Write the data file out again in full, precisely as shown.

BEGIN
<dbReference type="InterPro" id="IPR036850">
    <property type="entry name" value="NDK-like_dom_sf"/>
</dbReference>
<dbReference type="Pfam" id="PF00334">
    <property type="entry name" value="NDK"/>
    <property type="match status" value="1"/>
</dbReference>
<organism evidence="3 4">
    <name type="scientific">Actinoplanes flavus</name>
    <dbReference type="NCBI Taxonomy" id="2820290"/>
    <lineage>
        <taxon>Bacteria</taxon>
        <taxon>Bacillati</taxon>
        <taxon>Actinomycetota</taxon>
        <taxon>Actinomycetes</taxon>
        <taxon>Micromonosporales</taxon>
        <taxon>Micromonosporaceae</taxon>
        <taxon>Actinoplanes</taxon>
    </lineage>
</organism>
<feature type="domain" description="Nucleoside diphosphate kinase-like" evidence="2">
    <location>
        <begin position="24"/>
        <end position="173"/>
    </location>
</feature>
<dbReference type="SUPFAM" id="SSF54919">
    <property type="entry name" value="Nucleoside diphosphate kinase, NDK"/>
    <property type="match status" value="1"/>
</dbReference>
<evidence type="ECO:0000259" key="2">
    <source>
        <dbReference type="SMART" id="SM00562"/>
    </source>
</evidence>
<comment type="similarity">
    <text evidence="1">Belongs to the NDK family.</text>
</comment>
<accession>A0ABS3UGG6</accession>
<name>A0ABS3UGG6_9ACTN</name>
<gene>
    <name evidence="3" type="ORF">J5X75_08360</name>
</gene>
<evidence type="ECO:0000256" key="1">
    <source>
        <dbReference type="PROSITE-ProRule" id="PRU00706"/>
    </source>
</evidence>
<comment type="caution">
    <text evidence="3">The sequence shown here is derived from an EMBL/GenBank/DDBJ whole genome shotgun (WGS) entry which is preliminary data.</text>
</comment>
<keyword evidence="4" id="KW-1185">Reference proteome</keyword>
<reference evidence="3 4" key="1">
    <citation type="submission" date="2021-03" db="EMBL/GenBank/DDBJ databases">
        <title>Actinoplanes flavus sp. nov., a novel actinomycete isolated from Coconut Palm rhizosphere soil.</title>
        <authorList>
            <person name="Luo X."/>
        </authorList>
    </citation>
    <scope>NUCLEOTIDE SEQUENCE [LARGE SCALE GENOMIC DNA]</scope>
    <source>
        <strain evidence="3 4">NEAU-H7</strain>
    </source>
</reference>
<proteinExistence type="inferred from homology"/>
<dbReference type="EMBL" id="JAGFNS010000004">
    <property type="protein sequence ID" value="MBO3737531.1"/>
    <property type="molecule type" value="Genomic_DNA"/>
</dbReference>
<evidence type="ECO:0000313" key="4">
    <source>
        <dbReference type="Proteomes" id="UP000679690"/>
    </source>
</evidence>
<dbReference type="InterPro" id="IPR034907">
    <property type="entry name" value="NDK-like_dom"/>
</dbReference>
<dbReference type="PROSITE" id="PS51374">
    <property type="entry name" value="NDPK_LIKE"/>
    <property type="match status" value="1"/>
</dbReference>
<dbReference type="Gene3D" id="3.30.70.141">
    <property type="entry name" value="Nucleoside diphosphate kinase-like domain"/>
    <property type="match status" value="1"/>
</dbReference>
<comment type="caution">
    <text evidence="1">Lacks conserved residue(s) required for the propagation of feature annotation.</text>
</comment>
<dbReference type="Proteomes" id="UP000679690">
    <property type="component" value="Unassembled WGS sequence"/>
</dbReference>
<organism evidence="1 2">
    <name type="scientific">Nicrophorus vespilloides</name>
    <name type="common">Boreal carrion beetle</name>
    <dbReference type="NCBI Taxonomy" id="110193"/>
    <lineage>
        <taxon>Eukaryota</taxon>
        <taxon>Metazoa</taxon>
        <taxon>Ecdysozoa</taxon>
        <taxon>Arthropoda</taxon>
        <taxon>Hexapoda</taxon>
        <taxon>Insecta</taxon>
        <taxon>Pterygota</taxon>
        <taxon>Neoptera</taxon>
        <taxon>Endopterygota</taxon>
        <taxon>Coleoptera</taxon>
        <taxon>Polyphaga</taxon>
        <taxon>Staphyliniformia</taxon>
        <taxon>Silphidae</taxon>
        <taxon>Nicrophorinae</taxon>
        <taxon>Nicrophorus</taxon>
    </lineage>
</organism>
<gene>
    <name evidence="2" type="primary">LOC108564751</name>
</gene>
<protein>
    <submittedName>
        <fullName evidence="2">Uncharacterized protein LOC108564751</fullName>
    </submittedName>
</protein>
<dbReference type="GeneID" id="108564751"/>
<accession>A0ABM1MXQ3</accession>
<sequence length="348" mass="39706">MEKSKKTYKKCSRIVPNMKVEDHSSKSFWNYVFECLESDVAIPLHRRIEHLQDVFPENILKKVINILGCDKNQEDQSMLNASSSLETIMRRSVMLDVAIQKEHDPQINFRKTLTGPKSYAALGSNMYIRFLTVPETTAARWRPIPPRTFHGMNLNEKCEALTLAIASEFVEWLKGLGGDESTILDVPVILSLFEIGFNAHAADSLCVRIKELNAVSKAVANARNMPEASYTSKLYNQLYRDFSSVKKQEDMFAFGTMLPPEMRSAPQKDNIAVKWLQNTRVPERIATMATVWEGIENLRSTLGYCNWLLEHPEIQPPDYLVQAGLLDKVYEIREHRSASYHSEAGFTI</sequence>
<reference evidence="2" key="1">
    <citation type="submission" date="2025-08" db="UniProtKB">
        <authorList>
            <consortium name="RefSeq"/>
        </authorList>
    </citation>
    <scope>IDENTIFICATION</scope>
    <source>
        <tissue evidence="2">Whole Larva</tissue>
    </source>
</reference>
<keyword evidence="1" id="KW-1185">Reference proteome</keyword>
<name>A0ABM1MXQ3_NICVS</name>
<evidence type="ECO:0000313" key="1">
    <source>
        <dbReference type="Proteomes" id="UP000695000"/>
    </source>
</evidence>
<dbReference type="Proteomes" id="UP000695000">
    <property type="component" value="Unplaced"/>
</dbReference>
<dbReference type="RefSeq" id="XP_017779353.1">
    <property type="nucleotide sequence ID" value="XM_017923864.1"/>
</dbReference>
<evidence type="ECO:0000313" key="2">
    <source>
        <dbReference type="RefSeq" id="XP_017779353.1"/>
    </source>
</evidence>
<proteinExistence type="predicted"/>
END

<dbReference type="InterPro" id="IPR036850">
    <property type="entry name" value="NDK-like_dom_sf"/>
</dbReference>
<dbReference type="Pfam" id="PF00334">
    <property type="entry name" value="NDK"/>
    <property type="match status" value="1"/>
</dbReference>
<organism evidence="3 4">
    <name type="scientific">Actinoplanes flavus</name>
    <dbReference type="NCBI Taxonomy" id="2820290"/>
    <lineage>
        <taxon>Bacteria</taxon>
        <taxon>Bacillati</taxon>
        <taxon>Actinomycetota</taxon>
        <taxon>Actinomycetes</taxon>
        <taxon>Micromonosporales</taxon>
        <taxon>Micromonosporaceae</taxon>
        <taxon>Actinoplanes</taxon>
    </lineage>
</organism>
<feature type="domain" description="Nucleoside diphosphate kinase-like" evidence="2">
    <location>
        <begin position="24"/>
        <end position="173"/>
    </location>
</feature>
<dbReference type="SUPFAM" id="SSF54919">
    <property type="entry name" value="Nucleoside diphosphate kinase, NDK"/>
    <property type="match status" value="1"/>
</dbReference>
<evidence type="ECO:0000259" key="2">
    <source>
        <dbReference type="SMART" id="SM00562"/>
    </source>
</evidence>
<comment type="similarity">
    <text evidence="1">Belongs to the NDK family.</text>
</comment>
<accession>A0ABS3UGG6</accession>
<name>A0ABS3UGG6_9ACTN</name>
<gene>
    <name evidence="3" type="ORF">J5X75_08360</name>
</gene>
<evidence type="ECO:0000256" key="1">
    <source>
        <dbReference type="PROSITE-ProRule" id="PRU00706"/>
    </source>
</evidence>
<comment type="caution">
    <text evidence="3">The sequence shown here is derived from an EMBL/GenBank/DDBJ whole genome shotgun (WGS) entry which is preliminary data.</text>
</comment>
<keyword evidence="4" id="KW-1185">Reference proteome</keyword>
<reference evidence="3 4" key="1">
    <citation type="submission" date="2021-03" db="EMBL/GenBank/DDBJ databases">
        <title>Actinoplanes flavus sp. nov., a novel actinomycete isolated from Coconut Palm rhizosphere soil.</title>
        <authorList>
            <person name="Luo X."/>
        </authorList>
    </citation>
    <scope>NUCLEOTIDE SEQUENCE [LARGE SCALE GENOMIC DNA]</scope>
    <source>
        <strain evidence="3 4">NEAU-H7</strain>
    </source>
</reference>
<proteinExistence type="inferred from homology"/>
<dbReference type="EMBL" id="JAGFNS010000004">
    <property type="protein sequence ID" value="MBO3737531.1"/>
    <property type="molecule type" value="Genomic_DNA"/>
</dbReference>
<evidence type="ECO:0000313" key="4">
    <source>
        <dbReference type="Proteomes" id="UP000679690"/>
    </source>
</evidence>
<dbReference type="InterPro" id="IPR034907">
    <property type="entry name" value="NDK-like_dom"/>
</dbReference>
<dbReference type="PROSITE" id="PS51374">
    <property type="entry name" value="NDPK_LIKE"/>
    <property type="match status" value="1"/>
</dbReference>
<dbReference type="Gene3D" id="3.30.70.141">
    <property type="entry name" value="Nucleoside diphosphate kinase-like domain"/>
    <property type="match status" value="1"/>
</dbReference>
<comment type="caution">
    <text evidence="1">Lacks conserved residue(s) required for the propagation of feature annotation.</text>
</comment>
<dbReference type="Proteomes" id="UP000679690">
    <property type="component" value="Unassembled WGS sequence"/>
</dbReference>
<organism evidence="1 2">
    <name type="scientific">Nicrophorus vespilloides</name>
    <name type="common">Boreal carrion beetle</name>
    <dbReference type="NCBI Taxonomy" id="110193"/>
    <lineage>
        <taxon>Eukaryota</taxon>
        <taxon>Metazoa</taxon>
        <taxon>Ecdysozoa</taxon>
        <taxon>Arthropoda</taxon>
        <taxon>Hexapoda</taxon>
        <taxon>Insecta</taxon>
        <taxon>Pterygota</taxon>
        <taxon>Neoptera</taxon>
        <taxon>Endopterygota</taxon>
        <taxon>Coleoptera</taxon>
        <taxon>Polyphaga</taxon>
        <taxon>Staphyliniformia</taxon>
        <taxon>Silphidae</taxon>
        <taxon>Nicrophorinae</taxon>
        <taxon>Nicrophorus</taxon>
    </lineage>
</organism>
<gene>
    <name evidence="2" type="primary">LOC108564751</name>
</gene>
<protein>
    <submittedName>
        <fullName evidence="2">Uncharacterized protein LOC108564751</fullName>
    </submittedName>
</protein>
<dbReference type="GeneID" id="108564751"/>
<accession>A0ABM1MXQ3</accession>
<sequence length="348" mass="39706">MEKSKKTYKKCSRIVPNMKVEDHSSKSFWNYVFECLESDVAIPLHRRIEHLQDVFPENILKKVINILGCDKNQEDQSMLNASSSLETIMRRSVMLDVAIQKEHDPQINFRKTLTGPKSYAALGSNMYIRFLTVPETTAARWRPIPPRTFHGMNLNEKCEALTLAIASEFVEWLKGLGGDESTILDVPVILSLFEIGFNAHAADSLCVRIKELNAVSKAVANARNMPEASYTSKLYNQLYRDFSSVKKQEDMFAFGTMLPPEMRSAPQKDNIAVKWLQNTRVPERIATMATVWEGIENLRSTLGYCNWLLEHPEIQPPDYLVQAGLLDKVYEIREHRSASYHSEAGFTI</sequence>
<reference evidence="2" key="1">
    <citation type="submission" date="2025-08" db="UniProtKB">
        <authorList>
            <consortium name="RefSeq"/>
        </authorList>
    </citation>
    <scope>IDENTIFICATION</scope>
    <source>
        <tissue evidence="2">Whole Larva</tissue>
    </source>
</reference>
<keyword evidence="1" id="KW-1185">Reference proteome</keyword>
<name>A0ABM1MXQ3_NICVS</name>
<evidence type="ECO:0000313" key="1">
    <source>
        <dbReference type="Proteomes" id="UP000695000"/>
    </source>
</evidence>
<dbReference type="Proteomes" id="UP000695000">
    <property type="component" value="Unplaced"/>
</dbReference>
<dbReference type="RefSeq" id="XP_017779353.1">
    <property type="nucleotide sequence ID" value="XM_017923864.1"/>
</dbReference>
<evidence type="ECO:0000313" key="2">
    <source>
        <dbReference type="RefSeq" id="XP_017779353.1"/>
    </source>
</evidence>
<proteinExistence type="predicted"/>